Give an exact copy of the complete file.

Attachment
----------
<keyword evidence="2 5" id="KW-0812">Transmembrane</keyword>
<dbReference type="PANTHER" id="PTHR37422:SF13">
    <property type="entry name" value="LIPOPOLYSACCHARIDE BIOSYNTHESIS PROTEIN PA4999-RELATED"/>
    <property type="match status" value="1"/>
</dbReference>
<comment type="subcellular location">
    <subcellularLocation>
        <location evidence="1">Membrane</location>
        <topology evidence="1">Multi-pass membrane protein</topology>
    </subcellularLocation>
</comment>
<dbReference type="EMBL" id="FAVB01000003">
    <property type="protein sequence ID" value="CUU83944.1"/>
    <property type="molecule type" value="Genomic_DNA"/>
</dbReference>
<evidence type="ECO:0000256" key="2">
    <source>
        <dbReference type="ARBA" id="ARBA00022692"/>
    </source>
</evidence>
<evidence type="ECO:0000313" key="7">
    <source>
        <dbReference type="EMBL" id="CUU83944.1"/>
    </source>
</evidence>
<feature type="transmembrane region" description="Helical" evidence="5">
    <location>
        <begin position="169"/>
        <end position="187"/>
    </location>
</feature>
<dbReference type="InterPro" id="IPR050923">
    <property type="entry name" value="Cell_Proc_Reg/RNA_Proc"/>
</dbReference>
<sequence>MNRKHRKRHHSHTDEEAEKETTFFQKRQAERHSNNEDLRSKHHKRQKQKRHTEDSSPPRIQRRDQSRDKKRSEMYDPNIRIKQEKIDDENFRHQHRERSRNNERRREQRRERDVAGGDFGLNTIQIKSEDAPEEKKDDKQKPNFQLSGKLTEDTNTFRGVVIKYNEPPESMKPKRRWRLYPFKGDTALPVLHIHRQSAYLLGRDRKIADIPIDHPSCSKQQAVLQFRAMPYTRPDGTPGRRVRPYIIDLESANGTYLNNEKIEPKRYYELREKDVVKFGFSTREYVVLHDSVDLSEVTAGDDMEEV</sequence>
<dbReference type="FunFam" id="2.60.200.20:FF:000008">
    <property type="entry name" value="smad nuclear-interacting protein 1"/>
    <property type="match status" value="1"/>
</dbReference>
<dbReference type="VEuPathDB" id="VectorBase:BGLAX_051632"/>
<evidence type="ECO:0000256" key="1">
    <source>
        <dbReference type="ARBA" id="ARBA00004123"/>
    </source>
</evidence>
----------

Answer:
<keyword evidence="2 5" id="KW-0812">Transmembrane</keyword>
<dbReference type="PANTHER" id="PTHR37422:SF13">
    <property type="entry name" value="LIPOPOLYSACCHARIDE BIOSYNTHESIS PROTEIN PA4999-RELATED"/>
    <property type="match status" value="1"/>
</dbReference>
<comment type="subcellular location">
    <subcellularLocation>
        <location evidence="1">Membrane</location>
        <topology evidence="1">Multi-pass membrane protein</topology>
    </subcellularLocation>
</comment>
<dbReference type="EMBL" id="FAVB01000003">
    <property type="protein sequence ID" value="CUU83944.1"/>
    <property type="molecule type" value="Genomic_DNA"/>
</dbReference>
<evidence type="ECO:0000256" key="2">
    <source>
        <dbReference type="ARBA" id="ARBA00022692"/>
    </source>
</evidence>
<evidence type="ECO:0000313" key="7">
    <source>
        <dbReference type="EMBL" id="CUU83944.1"/>
    </source>
</evidence>
<feature type="transmembrane region" description="Helical" evidence="5">
    <location>
        <begin position="169"/>
        <end position="187"/>
    </location>
</feature>
<dbReference type="InterPro" id="IPR050923">
    <property type="entry name" value="Cell_Proc_Reg/RNA_Proc"/>
</dbReference>
<sequence>MNRKHRKRHHSHTDEEAEKETTFFQKRQAERHSNNEDLRSKHHKRQKQKRHTEDSSPPRIQRRDQSRDKKRSEMYDPNIRIKQEKIDDENFRHQHRERSRNNERRREQRRERDVAGGDFGLNTIQIKSEDAPEEKKDDKQKPNFQLSGKLTEDTNTFRGVVIKYNEPPESMKPKRRWRLYPFKGDTALPVLHIHRQSAYLLGRDRKIADIPIDHPSCSKQQAVLQFRAMPYTRPDGTPGRRVRPYIIDLESANGTYLNNEKIEPKRYYELREKDVVKFGFSTREYVVLHDSVDLSEVTAGDDMEEV</sequence>
<dbReference type="FunFam" id="2.60.200.20:FF:000008">
    <property type="entry name" value="smad nuclear-interacting protein 1"/>
    <property type="match status" value="1"/>
</dbReference>
<dbReference type="VEuPathDB" id="VectorBase:BGLAX_051632"/>
<evidence type="ECO:0000256" key="1">
    <source>
        <dbReference type="ARBA" id="ARBA00004123"/>
    </source>
</evidence>